In all, we stopped at each of the three shaded rest stops, but the best was the one facing the drop off because that’s where the wind scampered across the prairie to reach us.

Leave a cooler with ice where you park as a reward

hot hike parked jeep

Still about 15 minutes away, and one trail marker between us and a cool fresh drink of water.

Once we returned to the jeep, we moved it to hide a bit of it under the tiny sliver of shade offered by the erected shelters at Summit Campground.  Next time, we’ll bring a tarp to dangle from the shelter roof to provide a bit more shade. 

It took nearly a half hour of “cool down” time to bring us back to normal temps.  So, here’s another tip. Bring a cooler full of ice and cold drinks.

 

What did we learn?  Prepare for summertime gratification. It’s worth it. Here are 7 tips:

  1.  Plan your hot weather hike to stay on top
  2. Sunscreen and insect repellent.  Both minimize nature’s impact on our frail human bodies.
  3. Water. If you’re exploring the Badlands or Grasslands for more than 10 minutes you need more water than you think you need.
  4. Light clothing – both light in color and weight.  The sun is relentless, but you can reflect the rays with light-colored clothing. (One advantage is if a wood tick tries to feed off of you, you’ll see it easily on the light color).  Lightweight clothing not only protects you from the sun but allows your skin to breathe and stay cool.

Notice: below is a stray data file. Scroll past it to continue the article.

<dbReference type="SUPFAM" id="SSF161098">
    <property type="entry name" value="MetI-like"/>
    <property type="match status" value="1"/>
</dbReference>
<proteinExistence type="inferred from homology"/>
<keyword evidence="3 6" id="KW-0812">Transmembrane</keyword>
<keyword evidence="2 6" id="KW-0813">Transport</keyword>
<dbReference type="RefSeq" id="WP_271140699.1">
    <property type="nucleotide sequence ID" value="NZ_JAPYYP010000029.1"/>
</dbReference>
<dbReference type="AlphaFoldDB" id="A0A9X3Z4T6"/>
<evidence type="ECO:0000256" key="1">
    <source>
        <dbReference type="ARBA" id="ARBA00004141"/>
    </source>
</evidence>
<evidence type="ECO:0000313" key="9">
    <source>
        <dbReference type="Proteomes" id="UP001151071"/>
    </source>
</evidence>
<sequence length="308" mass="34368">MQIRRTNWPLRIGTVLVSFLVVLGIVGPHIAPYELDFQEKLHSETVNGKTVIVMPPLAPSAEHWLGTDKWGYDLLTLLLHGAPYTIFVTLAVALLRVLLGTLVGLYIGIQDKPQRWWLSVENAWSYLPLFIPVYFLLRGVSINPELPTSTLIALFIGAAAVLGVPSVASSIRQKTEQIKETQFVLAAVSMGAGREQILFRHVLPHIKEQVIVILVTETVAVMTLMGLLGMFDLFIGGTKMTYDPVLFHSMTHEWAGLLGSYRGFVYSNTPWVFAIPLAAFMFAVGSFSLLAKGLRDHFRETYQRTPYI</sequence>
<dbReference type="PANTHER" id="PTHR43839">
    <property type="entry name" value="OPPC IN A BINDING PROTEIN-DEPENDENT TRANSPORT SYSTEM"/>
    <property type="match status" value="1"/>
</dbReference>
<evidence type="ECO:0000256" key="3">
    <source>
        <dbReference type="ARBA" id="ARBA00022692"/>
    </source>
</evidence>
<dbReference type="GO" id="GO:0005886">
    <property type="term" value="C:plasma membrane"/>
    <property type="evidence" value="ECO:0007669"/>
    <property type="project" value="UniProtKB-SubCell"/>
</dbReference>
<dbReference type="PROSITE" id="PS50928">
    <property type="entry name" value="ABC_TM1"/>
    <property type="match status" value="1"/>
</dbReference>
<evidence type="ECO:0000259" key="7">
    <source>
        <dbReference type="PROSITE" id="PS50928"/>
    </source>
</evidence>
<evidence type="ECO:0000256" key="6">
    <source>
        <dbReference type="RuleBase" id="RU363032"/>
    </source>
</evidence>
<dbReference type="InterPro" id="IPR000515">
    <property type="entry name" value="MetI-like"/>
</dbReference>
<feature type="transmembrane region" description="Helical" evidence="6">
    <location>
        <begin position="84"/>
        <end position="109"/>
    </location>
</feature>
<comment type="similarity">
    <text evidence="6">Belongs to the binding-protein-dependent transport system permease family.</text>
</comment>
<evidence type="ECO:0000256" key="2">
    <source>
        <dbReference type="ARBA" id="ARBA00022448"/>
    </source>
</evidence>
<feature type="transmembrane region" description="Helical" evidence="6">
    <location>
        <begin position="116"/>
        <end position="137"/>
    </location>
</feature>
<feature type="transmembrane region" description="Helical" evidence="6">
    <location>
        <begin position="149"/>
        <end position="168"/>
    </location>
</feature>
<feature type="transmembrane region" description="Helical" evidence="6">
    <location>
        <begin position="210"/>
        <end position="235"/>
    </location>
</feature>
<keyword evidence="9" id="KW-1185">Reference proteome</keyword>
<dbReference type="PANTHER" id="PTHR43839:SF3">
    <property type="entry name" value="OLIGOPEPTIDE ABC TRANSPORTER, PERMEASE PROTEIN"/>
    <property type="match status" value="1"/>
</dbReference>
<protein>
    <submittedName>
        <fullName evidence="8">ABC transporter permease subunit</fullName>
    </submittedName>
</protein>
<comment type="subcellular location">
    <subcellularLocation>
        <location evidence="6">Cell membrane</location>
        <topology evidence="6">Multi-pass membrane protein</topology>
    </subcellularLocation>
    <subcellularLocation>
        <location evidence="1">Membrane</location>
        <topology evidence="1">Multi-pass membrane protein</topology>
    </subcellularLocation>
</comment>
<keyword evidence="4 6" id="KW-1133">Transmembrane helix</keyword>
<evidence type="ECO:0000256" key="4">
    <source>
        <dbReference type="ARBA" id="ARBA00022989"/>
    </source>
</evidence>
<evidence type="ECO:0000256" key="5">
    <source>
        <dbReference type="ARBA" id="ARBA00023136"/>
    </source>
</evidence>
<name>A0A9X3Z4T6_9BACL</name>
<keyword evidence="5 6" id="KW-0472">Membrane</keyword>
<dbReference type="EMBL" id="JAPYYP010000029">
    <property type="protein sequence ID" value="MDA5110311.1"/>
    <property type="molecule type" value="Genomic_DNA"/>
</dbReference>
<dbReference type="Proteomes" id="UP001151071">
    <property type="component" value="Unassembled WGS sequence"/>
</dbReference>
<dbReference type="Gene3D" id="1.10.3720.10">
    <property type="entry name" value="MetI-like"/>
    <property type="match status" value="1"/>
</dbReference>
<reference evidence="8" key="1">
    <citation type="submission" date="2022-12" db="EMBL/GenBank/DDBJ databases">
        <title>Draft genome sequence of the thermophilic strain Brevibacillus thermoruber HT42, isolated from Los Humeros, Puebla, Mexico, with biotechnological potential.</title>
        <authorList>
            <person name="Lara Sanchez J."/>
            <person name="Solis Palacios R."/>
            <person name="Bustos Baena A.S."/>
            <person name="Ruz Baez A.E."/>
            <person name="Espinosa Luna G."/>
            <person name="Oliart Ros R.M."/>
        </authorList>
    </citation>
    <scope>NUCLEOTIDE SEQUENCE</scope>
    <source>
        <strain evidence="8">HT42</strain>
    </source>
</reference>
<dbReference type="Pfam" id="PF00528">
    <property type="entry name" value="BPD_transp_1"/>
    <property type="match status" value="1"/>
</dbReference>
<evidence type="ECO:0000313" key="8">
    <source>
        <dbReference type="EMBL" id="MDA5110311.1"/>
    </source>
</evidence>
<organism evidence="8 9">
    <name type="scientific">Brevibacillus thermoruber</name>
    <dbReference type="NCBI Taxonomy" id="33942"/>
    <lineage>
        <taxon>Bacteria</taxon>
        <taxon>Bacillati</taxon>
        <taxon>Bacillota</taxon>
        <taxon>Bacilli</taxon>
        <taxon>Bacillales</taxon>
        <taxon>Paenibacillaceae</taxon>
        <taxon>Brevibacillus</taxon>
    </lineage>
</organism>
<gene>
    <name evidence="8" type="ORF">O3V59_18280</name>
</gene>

5. Frequent shady rest stops – that’s hard to do in the depth of the Badlands canyons and valleys.  In the grasslands, the region on top and above the Badlands you’ll find occasional shade.
  6. Don’t push it.  There’s no reason to race.  Think of it more as a stroll than a hike.  Enjoy the flowers, the trees, the grass and especially the views.
  7. Have a recovery period after the hike.

 

If hot weather hiking is not your thing, keep this post bookmarked for fall when it’s cooler.  Or you can read about Summit Trail when it’s cool.

In the meantime, stay posted for a story about a much cooler and wetter way to experience the Badlands.  Just subscribe to get a notice in your inbox with a new article is posted.

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Got ideas? Questions? Clarifications?  Leave us a note in the comment box.  It’s painless!